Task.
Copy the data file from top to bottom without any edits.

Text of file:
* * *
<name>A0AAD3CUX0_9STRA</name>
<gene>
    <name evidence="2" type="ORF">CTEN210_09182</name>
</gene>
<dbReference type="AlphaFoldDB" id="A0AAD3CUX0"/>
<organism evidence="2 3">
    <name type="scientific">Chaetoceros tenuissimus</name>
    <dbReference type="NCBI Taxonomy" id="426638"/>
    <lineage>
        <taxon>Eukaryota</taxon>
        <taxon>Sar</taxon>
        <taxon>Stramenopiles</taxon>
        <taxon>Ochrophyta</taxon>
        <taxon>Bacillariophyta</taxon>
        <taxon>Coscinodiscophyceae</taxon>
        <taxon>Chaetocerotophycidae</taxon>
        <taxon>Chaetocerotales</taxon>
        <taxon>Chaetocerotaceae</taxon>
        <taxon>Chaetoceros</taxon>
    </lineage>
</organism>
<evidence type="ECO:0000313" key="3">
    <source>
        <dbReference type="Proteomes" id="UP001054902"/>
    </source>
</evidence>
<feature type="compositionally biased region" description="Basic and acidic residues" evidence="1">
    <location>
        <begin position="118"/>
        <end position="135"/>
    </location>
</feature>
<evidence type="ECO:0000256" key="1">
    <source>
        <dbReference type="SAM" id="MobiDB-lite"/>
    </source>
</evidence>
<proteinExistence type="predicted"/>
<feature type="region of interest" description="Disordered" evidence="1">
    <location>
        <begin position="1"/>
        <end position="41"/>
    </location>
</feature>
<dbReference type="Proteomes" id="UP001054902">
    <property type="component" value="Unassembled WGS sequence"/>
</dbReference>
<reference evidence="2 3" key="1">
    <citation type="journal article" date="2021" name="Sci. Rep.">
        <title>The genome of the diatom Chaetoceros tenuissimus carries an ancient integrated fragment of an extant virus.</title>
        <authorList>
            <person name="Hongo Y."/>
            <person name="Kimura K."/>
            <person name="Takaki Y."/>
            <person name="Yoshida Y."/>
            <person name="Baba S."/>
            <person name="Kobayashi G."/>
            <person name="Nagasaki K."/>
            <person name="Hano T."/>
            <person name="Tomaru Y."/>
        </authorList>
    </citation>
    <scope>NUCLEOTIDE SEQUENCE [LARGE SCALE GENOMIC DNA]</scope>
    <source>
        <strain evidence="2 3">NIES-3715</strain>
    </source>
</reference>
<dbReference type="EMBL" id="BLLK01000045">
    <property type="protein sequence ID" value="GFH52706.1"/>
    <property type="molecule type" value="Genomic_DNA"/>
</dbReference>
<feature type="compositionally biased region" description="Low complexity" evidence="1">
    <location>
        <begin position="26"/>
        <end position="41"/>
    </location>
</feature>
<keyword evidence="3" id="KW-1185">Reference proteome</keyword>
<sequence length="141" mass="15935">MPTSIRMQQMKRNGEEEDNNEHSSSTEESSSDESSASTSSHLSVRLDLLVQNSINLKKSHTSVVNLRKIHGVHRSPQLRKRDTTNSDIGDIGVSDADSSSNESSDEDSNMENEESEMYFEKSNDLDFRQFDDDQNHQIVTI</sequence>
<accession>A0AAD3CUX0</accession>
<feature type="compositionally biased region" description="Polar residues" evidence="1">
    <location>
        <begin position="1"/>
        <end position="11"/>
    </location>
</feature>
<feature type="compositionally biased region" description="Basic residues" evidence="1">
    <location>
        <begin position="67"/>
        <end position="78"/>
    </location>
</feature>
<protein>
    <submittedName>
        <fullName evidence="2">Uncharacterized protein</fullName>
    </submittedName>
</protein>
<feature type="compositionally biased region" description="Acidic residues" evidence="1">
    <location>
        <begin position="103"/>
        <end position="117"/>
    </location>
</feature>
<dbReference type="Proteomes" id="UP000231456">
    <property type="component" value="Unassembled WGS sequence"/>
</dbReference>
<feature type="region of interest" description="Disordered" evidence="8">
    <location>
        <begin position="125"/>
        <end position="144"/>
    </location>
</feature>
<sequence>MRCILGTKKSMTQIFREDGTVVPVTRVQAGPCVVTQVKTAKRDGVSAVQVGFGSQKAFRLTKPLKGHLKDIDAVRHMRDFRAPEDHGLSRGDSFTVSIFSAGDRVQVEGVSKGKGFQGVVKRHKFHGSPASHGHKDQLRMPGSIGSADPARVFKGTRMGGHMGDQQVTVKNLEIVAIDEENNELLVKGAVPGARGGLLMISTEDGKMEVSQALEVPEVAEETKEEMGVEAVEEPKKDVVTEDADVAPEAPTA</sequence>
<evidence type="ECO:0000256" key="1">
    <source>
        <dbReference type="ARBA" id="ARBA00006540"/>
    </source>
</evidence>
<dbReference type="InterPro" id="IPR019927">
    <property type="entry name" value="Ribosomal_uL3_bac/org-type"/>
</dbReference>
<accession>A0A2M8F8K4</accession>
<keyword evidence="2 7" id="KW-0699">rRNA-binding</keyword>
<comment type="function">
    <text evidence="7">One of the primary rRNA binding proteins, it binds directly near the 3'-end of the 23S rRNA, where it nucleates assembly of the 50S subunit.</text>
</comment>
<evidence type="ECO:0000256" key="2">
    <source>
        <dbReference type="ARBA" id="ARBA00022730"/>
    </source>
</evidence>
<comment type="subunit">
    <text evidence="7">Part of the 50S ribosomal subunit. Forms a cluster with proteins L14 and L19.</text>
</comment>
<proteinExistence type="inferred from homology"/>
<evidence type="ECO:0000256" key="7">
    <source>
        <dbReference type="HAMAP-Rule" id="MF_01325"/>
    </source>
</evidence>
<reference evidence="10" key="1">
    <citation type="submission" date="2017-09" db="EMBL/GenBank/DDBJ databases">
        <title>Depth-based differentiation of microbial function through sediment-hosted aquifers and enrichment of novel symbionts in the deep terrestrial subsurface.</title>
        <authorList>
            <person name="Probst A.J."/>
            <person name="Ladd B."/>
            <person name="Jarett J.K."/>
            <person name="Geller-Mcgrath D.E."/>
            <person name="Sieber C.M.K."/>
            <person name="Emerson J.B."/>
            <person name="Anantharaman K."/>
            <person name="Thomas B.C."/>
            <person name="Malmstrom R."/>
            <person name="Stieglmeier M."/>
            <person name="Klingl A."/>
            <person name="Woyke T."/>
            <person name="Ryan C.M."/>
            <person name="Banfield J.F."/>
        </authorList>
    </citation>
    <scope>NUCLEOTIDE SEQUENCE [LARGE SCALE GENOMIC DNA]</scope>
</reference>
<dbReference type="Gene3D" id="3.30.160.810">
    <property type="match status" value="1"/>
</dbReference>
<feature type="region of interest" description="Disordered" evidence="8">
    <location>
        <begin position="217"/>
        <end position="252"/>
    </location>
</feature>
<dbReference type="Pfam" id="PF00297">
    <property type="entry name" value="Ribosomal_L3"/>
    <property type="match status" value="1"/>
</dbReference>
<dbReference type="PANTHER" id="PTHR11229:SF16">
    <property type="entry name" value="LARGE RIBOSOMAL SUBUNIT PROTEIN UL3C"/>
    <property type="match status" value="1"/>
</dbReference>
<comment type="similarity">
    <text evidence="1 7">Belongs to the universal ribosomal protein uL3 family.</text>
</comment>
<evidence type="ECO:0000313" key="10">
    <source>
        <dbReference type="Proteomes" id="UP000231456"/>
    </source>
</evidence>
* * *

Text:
<name>A0AAD3CUX0_9STRA</name>
<gene>
    <name evidence="2" type="ORF">CTEN210_09182</name>
</gene>
<dbReference type="AlphaFoldDB" id="A0AAD3CUX0"/>
<organism evidence="2 3">
    <name type="scientific">Chaetoceros tenuissimus</name>
    <dbReference type="NCBI Taxonomy" id="426638"/>
    <lineage>
        <taxon>Eukaryota</taxon>
        <taxon>Sar</taxon>
        <taxon>Stramenopiles</taxon>
        <taxon>Ochrophyta</taxon>
        <taxon>Bacillariophyta</taxon>
        <taxon>Coscinodiscophyceae</taxon>
        <taxon>Chaetocerotophycidae</taxon>
        <taxon>Chaetocerotales</taxon>
        <taxon>Chaetocerotaceae</taxon>
        <taxon>Chaetoceros</taxon>
    </lineage>
</organism>
<evidence type="ECO:0000313" key="3">
    <source>
        <dbReference type="Proteomes" id="UP001054902"/>
    </source>
</evidence>
<feature type="compositionally biased region" description="Basic and acidic residues" evidence="1">
    <location>
        <begin position="118"/>
        <end position="135"/>
    </location>
</feature>
<evidence type="ECO:0000256" key="1">
    <source>
        <dbReference type="SAM" id="MobiDB-lite"/>
    </source>
</evidence>
<proteinExistence type="predicted"/>
<feature type="region of interest" description="Disordered" evidence="1">
    <location>
        <begin position="1"/>
        <end position="41"/>
    </location>
</feature>
<dbReference type="Proteomes" id="UP001054902">
    <property type="component" value="Unassembled WGS sequence"/>
</dbReference>
<reference evidence="2 3" key="1">
    <citation type="journal article" date="2021" name="Sci. Rep.">
        <title>The genome of the diatom Chaetoceros tenuissimus carries an ancient integrated fragment of an extant virus.</title>
        <authorList>
            <person name="Hongo Y."/>
            <person name="Kimura K."/>
            <person name="Takaki Y."/>
            <person name="Yoshida Y."/>
            <person name="Baba S."/>
            <person name="Kobayashi G."/>
            <person name="Nagasaki K."/>
            <person name="Hano T."/>
            <person name="Tomaru Y."/>
        </authorList>
    </citation>
    <scope>NUCLEOTIDE SEQUENCE [LARGE SCALE GENOMIC DNA]</scope>
    <source>
        <strain evidence="2 3">NIES-3715</strain>
    </source>
</reference>
<dbReference type="EMBL" id="BLLK01000045">
    <property type="protein sequence ID" value="GFH52706.1"/>
    <property type="molecule type" value="Genomic_DNA"/>
</dbReference>
<feature type="compositionally biased region" description="Low complexity" evidence="1">
    <location>
        <begin position="26"/>
        <end position="41"/>
    </location>
</feature>
<keyword evidence="3" id="KW-1185">Reference proteome</keyword>
<sequence length="141" mass="15935">MPTSIRMQQMKRNGEEEDNNEHSSSTEESSSDESSASTSSHLSVRLDLLVQNSINLKKSHTSVVNLRKIHGVHRSPQLRKRDTTNSDIGDIGVSDADSSSNESSDEDSNMENEESEMYFEKSNDLDFRQFDDDQNHQIVTI</sequence>
<accession>A0AAD3CUX0</accession>
<feature type="compositionally biased region" description="Polar residues" evidence="1">
    <location>
        <begin position="1"/>
        <end position="11"/>
    </location>
</feature>
<feature type="compositionally biased region" description="Basic residues" evidence="1">
    <location>
        <begin position="67"/>
        <end position="78"/>
    </location>
</feature>
<protein>
    <submittedName>
        <fullName evidence="2">Uncharacterized protein</fullName>
    </submittedName>
</protein>
<feature type="compositionally biased region" description="Acidic residues" evidence="1">
    <location>
        <begin position="103"/>
        <end position="117"/>
    </location>
</feature>
<dbReference type="Proteomes" id="UP000231456">
    <property type="component" value="Unassembled WGS sequence"/>
</dbReference>
<feature type="region of interest" description="Disordered" evidence="8">
    <location>
        <begin position="125"/>
        <end position="144"/>
    </location>
</feature>
<sequence>MRCILGTKKSMTQIFREDGTVVPVTRVQAGPCVVTQVKTAKRDGVSAVQVGFGSQKAFRLTKPLKGHLKDIDAVRHMRDFRAPEDHGLSRGDSFTVSIFSAGDRVQVEGVSKGKGFQGVVKRHKFHGSPASHGHKDQLRMPGSIGSADPARVFKGTRMGGHMGDQQVTVKNLEIVAIDEENNELLVKGAVPGARGGLLMISTEDGKMEVSQALEVPEVAEETKEEMGVEAVEEPKKDVVTEDADVAPEAPTA</sequence>
<evidence type="ECO:0000256" key="1">
    <source>
        <dbReference type="ARBA" id="ARBA00006540"/>
    </source>
</evidence>
<dbReference type="InterPro" id="IPR019927">
    <property type="entry name" value="Ribosomal_uL3_bac/org-type"/>
</dbReference>
<accession>A0A2M8F8K4</accession>
<keyword evidence="2 7" id="KW-0699">rRNA-binding</keyword>
<comment type="function">
    <text evidence="7">One of the primary rRNA binding proteins, it binds directly near the 3'-end of the 23S rRNA, where it nucleates assembly of the 50S subunit.</text>
</comment>
<evidence type="ECO:0000256" key="2">
    <source>
        <dbReference type="ARBA" id="ARBA00022730"/>
    </source>
</evidence>
<comment type="subunit">
    <text evidence="7">Part of the 50S ribosomal subunit. Forms a cluster with proteins L14 and L19.</text>
</comment>
<proteinExistence type="inferred from homology"/>
<evidence type="ECO:0000256" key="7">
    <source>
        <dbReference type="HAMAP-Rule" id="MF_01325"/>
    </source>
</evidence>
<reference evidence="10" key="1">
    <citation type="submission" date="2017-09" db="EMBL/GenBank/DDBJ databases">
        <title>Depth-based differentiation of microbial function through sediment-hosted aquifers and enrichment of novel symbionts in the deep terrestrial subsurface.</title>
        <authorList>
            <person name="Probst A.J."/>
            <person name="Ladd B."/>
            <person name="Jarett J.K."/>
            <person name="Geller-Mcgrath D.E."/>
            <person name="Sieber C.M.K."/>
            <person name="Emerson J.B."/>
            <person name="Anantharaman K."/>
            <person name="Thomas B.C."/>
            <person name="Malmstrom R."/>
            <person name="Stieglmeier M."/>
            <person name="Klingl A."/>
            <person name="Woyke T."/>
            <person name="Ryan C.M."/>
            <person name="Banfield J.F."/>
        </authorList>
    </citation>
    <scope>NUCLEOTIDE SEQUENCE [LARGE SCALE GENOMIC DNA]</scope>
</reference>
<dbReference type="Gene3D" id="3.30.160.810">
    <property type="match status" value="1"/>
</dbReference>
<feature type="region of interest" description="Disordered" evidence="8">
    <location>
        <begin position="217"/>
        <end position="252"/>
    </location>
</feature>
<dbReference type="Pfam" id="PF00297">
    <property type="entry name" value="Ribosomal_L3"/>
    <property type="match status" value="1"/>
</dbReference>
<dbReference type="PANTHER" id="PTHR11229:SF16">
    <property type="entry name" value="LARGE RIBOSOMAL SUBUNIT PROTEIN UL3C"/>
    <property type="match status" value="1"/>
</dbReference>
<comment type="similarity">
    <text evidence="1 7">Belongs to the universal ribosomal protein uL3 family.</text>
</comment>
<evidence type="ECO:0000313" key="10">
    <source>
        <dbReference type="Proteomes" id="UP000231456"/>
    </source>
</evidence>